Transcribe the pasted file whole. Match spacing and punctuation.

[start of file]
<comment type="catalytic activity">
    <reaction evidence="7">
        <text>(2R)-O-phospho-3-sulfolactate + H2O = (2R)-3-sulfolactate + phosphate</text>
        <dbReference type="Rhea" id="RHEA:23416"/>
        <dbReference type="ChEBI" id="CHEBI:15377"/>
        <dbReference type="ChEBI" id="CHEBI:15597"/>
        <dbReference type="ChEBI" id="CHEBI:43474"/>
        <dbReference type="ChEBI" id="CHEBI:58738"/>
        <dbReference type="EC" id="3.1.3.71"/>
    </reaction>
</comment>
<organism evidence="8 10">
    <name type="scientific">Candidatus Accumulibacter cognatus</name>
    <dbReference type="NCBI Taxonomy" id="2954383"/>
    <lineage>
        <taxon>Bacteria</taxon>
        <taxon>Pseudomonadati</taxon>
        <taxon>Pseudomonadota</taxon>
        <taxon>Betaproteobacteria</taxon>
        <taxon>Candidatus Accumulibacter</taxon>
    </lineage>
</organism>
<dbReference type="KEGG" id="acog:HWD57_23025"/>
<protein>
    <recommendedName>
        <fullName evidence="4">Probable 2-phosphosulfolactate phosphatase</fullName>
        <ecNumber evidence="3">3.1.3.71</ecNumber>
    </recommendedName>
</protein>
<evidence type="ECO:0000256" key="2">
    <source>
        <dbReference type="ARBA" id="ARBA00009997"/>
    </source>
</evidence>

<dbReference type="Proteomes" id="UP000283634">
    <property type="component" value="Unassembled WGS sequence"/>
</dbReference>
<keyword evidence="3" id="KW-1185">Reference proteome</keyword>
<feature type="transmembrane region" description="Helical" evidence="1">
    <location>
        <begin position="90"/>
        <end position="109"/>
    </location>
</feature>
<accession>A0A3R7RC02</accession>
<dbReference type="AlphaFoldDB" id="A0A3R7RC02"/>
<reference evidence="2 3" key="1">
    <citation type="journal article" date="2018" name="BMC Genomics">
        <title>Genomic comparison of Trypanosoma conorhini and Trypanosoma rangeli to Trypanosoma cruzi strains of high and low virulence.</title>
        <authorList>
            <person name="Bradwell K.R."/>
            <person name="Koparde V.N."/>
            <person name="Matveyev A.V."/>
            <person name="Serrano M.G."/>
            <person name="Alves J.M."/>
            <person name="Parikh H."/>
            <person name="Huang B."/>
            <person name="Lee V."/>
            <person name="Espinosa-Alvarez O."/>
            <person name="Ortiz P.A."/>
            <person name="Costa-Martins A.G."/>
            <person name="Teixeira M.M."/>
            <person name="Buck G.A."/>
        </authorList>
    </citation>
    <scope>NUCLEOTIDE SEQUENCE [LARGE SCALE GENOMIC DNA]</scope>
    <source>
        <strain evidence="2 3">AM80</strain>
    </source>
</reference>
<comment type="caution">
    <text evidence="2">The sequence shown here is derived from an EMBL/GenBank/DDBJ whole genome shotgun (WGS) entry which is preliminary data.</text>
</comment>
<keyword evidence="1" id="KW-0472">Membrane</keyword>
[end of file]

<comment type="catalytic activity">
    <reaction evidence="7">
        <text>(2R)-O-phospho-3-sulfolactate + H2O = (2R)-3-sulfolactate + phosphate</text>
        <dbReference type="Rhea" id="RHEA:23416"/>
        <dbReference type="ChEBI" id="CHEBI:15377"/>
        <dbReference type="ChEBI" id="CHEBI:15597"/>
        <dbReference type="ChEBI" id="CHEBI:43474"/>
        <dbReference type="ChEBI" id="CHEBI:58738"/>
        <dbReference type="EC" id="3.1.3.71"/>
    </reaction>
</comment>
<organism evidence="8 10">
    <name type="scientific">Candidatus Accumulibacter cognatus</name>
    <dbReference type="NCBI Taxonomy" id="2954383"/>
    <lineage>
        <taxon>Bacteria</taxon>
        <taxon>Pseudomonadati</taxon>
        <taxon>Pseudomonadota</taxon>
        <taxon>Betaproteobacteria</taxon>
        <taxon>Candidatus Accumulibacter</taxon>
    </lineage>
</organism>
<dbReference type="KEGG" id="acog:HWD57_23025"/>
<protein>
    <recommendedName>
        <fullName evidence="4">Probable 2-phosphosulfolactate phosphatase</fullName>
        <ecNumber evidence="3">3.1.3.71</ecNumber>
    </recommendedName>
</protein>
<evidence type="ECO:0000256" key="2">
    <source>
        <dbReference type="ARBA" id="ARBA00009997"/>
    </source>
</evidence>

<dbReference type="Proteomes" id="UP000283634">
    <property type="component" value="Unassembled WGS sequence"/>
</dbReference>
<keyword evidence="3" id="KW-1185">Reference proteome</keyword>
<feature type="transmembrane region" description="Helical" evidence="1">
    <location>
        <begin position="90"/>
        <end position="109"/>
    </location>
</feature>
<accession>A0A3R7RC02</accession>
<dbReference type="AlphaFoldDB" id="A0A3R7RC02"/>
<reference evidence="2 3" key="1">
    <citation type="journal article" date="2018" name="BMC Genomics">
        <title>Genomic comparison of Trypanosoma conorhini and Trypanosoma rangeli to Trypanosoma cruzi strains of high and low virulence.</title>
        <authorList>
            <person name="Bradwell K.R."/>
            <person name="Koparde V.N."/>
            <person name="Matveyev A.V."/>
            <person name="Serrano M.G."/>
            <person name="Alves J.M."/>
            <person name="Parikh H."/>
            <person name="Huang B."/>
            <person name="Lee V."/>
            <person name="Espinosa-Alvarez O."/>
            <person name="Ortiz P.A."/>
            <person name="Costa-Martins A.G."/>
            <person name="Teixeira M.M."/>
            <person name="Buck G.A."/>
        </authorList>
    </citation>
    <scope>NUCLEOTIDE SEQUENCE [LARGE SCALE GENOMIC DNA]</scope>
    <source>
        <strain evidence="2 3">AM80</strain>
    </source>
</reference>
<comment type="caution">
    <text evidence="2">The sequence shown here is derived from an EMBL/GenBank/DDBJ whole genome shotgun (WGS) entry which is preliminary data.</text>
</comment>
<keyword evidence="1" id="KW-0472">Membrane</keyword>